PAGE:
Holding on and letting go means being available when others need our support. And when they are ready, we step back, letting them know we believe in their ability to figure this out on their own.

Sunday, July 15, 2007

Making Memories

I recently got an email from my 82 year old dad reflecting upon a recent 60th wedding anniversary celebration for some friends of theirs. It got me to thinking about memories. Yes, memories. Some things from the past we remember with fondness and joy and some with sadness. Our memories are tiny windows into the past. They have worked their way to help shape us. We have been influenced by many things, especially relationships that have been important to us over the years. And thankfully, we have opportunities every day to continue to make memories, to shape the future. I try to remember this when I interact with family and friends. Of course, I sometimes forget.

I was raised in a wonderful family. I am one of four siblings who have each followed our paths. We each bring wisdom and creativity to what we do. Yes, we have each made mistakes along the way. Actually, I think we learn most from our mistakes. Life would be pretty boring if everything always went along without any excitement or surprises. So, thankfully, those mistakes we all make and the good times work together to shape us.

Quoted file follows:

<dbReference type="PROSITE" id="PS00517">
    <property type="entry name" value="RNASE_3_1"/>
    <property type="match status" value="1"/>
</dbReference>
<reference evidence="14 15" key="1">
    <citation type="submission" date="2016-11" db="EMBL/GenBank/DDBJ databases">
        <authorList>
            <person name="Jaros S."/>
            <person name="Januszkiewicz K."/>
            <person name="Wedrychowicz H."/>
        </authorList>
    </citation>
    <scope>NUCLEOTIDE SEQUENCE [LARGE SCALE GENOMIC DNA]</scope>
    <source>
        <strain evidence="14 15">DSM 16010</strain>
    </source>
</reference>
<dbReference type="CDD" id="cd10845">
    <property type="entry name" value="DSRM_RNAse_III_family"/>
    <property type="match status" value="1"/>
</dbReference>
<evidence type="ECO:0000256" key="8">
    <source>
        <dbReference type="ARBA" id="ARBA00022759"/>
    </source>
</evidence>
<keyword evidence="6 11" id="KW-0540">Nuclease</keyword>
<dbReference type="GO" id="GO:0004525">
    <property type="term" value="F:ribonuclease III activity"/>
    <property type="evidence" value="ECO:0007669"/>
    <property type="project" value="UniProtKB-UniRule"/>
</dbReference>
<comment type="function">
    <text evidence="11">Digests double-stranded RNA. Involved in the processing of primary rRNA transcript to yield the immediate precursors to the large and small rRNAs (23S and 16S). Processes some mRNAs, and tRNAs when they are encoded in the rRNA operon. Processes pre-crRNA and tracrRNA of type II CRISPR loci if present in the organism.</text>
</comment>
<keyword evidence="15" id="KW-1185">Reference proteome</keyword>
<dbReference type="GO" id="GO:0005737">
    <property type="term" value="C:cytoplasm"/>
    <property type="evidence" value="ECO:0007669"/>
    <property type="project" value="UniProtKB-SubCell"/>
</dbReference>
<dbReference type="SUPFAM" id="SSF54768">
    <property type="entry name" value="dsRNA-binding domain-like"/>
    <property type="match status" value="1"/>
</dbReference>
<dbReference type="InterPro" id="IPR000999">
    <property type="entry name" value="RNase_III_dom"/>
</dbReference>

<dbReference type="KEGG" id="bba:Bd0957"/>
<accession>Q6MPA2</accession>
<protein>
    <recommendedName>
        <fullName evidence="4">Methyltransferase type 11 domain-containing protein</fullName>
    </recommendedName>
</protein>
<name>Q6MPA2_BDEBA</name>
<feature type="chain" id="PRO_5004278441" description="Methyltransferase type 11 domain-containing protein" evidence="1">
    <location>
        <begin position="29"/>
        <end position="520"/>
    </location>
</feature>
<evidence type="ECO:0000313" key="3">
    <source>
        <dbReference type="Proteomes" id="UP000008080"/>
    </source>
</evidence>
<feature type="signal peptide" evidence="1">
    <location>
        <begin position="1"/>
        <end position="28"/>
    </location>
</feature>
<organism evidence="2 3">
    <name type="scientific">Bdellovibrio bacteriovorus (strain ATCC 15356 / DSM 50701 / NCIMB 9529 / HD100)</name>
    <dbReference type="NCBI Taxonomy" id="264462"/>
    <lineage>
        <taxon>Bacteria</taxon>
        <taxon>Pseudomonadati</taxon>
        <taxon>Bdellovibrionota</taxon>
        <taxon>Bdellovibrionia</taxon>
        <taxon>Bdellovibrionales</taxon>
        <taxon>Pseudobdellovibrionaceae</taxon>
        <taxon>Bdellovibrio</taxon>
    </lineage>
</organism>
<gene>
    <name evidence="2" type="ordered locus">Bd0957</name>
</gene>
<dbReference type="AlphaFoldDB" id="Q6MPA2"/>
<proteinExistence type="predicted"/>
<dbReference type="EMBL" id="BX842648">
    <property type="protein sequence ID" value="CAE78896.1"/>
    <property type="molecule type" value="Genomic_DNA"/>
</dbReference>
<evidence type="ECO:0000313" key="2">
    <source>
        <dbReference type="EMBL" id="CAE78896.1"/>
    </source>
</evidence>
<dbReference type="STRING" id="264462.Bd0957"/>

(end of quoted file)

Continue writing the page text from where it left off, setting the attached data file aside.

My parents have 11 grandchildren. Some are already adults, with lives of their own, and choices that they make every day. These may not be the choices we would have for them, but they, too, are wise, creative, and capable young adults. The younger grandchildren have a way to go. Sometimes it is a long journey down the road to adulthood before we finally become all that we were meant to be. In fact, I feel like I'm still working on that, and continue to grow and change, mellow and soften.